As this brief offseason in the NBA has come to a dramatic end, one of the main points of interest has become the league's blocking of a Chris Paul trade that would've sent him to Los Angeles and some young talent and a first-round pick to New Orleans.
Cleveland Cavaliers owner Dan Gilbert has been receiving a lot of flack for writing an email to NBA Commissioner David Stern in which he called the trade a "travesty." He went on to explain that the trade not only gave the Lakers one of the best players in the league, but also a lot more financial flexibility that would allow them to go after other high-quality free agents.
Regardless of what you think of Gilbert, he definitely has a point. He also has a financial responsibility to keep Paul on the Hornets.
The Hornets are owned by the NBA. As such, every NBA franchise owner has a stake in the Hornets until a permanent owner buys the team. Gilbert helps pay the salary of Stern and Paul, so his writing to Stern about wanting the league to bar the trade is in his best interest.
It's not like Gilbert is the only one who opposes the trade either—he was just the only one to write to the commissioner in disapproval.
Some cynics argue that this is Gilbert's way of expressing his dislike or disapproval or LeBron James and applying it to the league.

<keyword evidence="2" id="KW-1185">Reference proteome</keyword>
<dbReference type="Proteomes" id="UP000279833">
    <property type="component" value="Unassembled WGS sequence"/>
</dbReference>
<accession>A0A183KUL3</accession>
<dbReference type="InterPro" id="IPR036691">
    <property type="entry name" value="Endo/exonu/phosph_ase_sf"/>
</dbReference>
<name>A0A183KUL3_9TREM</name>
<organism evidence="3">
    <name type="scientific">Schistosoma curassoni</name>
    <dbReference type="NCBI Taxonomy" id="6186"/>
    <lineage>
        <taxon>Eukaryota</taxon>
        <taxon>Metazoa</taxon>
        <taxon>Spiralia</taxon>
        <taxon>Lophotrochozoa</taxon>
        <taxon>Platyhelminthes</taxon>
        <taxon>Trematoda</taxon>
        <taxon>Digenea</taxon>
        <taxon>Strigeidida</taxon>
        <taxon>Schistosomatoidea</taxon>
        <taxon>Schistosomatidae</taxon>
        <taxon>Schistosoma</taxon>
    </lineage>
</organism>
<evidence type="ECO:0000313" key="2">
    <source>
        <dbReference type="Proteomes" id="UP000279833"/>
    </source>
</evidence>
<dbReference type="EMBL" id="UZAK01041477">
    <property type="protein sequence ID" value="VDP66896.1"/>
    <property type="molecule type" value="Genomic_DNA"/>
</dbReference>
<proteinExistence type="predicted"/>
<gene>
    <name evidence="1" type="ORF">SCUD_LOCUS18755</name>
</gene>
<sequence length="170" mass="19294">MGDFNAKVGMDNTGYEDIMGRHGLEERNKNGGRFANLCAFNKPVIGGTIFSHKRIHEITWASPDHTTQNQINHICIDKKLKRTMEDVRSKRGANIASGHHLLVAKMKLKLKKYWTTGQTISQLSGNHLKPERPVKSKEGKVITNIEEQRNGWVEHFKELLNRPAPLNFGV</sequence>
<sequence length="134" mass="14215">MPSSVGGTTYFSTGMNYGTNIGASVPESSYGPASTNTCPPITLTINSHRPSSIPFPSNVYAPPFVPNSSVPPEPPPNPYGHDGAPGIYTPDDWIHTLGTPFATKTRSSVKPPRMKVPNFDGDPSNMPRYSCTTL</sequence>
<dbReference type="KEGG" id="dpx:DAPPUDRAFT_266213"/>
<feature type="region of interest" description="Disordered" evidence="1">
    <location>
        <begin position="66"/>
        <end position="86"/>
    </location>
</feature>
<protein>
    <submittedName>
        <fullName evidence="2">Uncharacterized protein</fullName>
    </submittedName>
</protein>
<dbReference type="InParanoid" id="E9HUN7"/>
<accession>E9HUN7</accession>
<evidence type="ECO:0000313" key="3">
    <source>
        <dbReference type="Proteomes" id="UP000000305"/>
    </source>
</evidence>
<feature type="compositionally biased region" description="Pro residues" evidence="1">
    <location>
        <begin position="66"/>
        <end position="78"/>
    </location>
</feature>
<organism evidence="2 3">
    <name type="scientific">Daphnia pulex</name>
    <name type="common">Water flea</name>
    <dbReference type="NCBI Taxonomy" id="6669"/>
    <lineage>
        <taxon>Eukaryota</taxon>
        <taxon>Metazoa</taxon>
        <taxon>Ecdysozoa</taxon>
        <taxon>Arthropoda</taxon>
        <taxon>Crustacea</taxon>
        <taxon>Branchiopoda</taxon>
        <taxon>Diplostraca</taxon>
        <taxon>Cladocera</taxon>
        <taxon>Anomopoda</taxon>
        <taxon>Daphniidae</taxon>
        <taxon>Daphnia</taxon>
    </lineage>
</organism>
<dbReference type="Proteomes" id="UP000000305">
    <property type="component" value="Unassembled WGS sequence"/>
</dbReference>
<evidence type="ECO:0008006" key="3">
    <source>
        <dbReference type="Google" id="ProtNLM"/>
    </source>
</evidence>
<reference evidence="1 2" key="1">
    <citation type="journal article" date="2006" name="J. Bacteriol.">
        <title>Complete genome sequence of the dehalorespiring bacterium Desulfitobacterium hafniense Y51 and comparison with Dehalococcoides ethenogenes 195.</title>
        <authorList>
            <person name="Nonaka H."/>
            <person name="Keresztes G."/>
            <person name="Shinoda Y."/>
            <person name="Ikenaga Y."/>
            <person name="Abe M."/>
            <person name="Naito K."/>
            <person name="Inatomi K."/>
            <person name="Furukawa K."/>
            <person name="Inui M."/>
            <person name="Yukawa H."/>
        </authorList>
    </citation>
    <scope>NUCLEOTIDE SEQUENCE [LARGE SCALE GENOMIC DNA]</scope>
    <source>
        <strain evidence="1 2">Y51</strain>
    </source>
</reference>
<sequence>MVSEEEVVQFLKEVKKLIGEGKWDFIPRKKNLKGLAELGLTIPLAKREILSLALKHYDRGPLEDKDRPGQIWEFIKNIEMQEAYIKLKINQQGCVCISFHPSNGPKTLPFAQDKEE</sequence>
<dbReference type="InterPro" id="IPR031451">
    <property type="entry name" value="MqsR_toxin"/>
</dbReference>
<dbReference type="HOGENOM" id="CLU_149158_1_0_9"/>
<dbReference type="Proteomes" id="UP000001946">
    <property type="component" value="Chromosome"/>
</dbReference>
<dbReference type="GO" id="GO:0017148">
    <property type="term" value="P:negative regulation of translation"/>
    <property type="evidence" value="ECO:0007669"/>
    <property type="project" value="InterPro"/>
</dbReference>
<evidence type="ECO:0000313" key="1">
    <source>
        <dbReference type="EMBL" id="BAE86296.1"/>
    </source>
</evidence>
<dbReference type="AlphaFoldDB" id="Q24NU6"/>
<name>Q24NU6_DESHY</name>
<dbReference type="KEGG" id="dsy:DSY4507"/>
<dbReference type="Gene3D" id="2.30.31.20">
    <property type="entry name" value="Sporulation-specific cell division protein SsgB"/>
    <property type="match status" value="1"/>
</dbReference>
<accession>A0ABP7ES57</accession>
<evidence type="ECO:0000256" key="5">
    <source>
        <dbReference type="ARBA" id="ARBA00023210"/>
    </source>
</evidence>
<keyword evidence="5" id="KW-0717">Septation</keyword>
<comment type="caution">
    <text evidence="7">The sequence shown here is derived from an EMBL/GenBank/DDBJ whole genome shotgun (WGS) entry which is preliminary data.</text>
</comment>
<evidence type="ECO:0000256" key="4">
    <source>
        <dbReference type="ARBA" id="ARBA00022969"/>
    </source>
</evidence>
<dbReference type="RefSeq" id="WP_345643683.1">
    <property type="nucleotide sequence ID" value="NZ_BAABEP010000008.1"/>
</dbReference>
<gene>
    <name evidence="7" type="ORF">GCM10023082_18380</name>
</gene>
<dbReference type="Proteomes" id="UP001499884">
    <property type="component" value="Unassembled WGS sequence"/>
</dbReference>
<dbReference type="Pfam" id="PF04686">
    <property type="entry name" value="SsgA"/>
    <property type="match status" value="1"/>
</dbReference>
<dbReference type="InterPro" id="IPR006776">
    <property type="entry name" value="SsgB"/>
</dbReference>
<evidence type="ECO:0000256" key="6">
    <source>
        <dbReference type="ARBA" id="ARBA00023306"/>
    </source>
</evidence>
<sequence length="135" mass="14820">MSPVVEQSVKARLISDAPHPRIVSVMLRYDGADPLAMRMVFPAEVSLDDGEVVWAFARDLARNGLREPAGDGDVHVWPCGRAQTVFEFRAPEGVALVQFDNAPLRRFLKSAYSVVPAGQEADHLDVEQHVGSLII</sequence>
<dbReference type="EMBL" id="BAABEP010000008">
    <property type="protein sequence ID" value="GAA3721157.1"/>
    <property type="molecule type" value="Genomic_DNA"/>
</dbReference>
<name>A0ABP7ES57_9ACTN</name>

The real reason, however, has everything to do with the Cavaliers and a few other of the "small market teams" in the NBA. When a team like Miami Heat, Boston Celtics, Los Angeles Lakers, New York Knicks or New Jersey Nets create a "superteam," they provide revenue that helps to support teams that under the "luxury tax" line.
That's how it's supposed to work anyways.
The fact of the matter is, by acquiring Paul, the Lakers are getting $21 million off of their books and would be under the luxury tax line.
Teams like the Cavaliers are losing money with the rise of "superteams" in the NBA. Gilbert has a right to protect his Cavaliers and speak out against a trade that potentially hurts the profitability of small market clubs like his Cavaliers.
Does this move make players respect Gilbert less? Sure. However, Gilbert has every right to swat down the Paul-to-LA deal because he and 28 other owners all voted that it shouldn't happen.
What should be blamed is the system. If Gilbert and the other owners don't have to be financially responsible for New Orleans and its assets (Chris Paul included), then they can't bar deals that benefit other teams. That's the way the cookie crumbles.
Don't blame Dan Gilbert. He's doing what he feels is his best financial interests.
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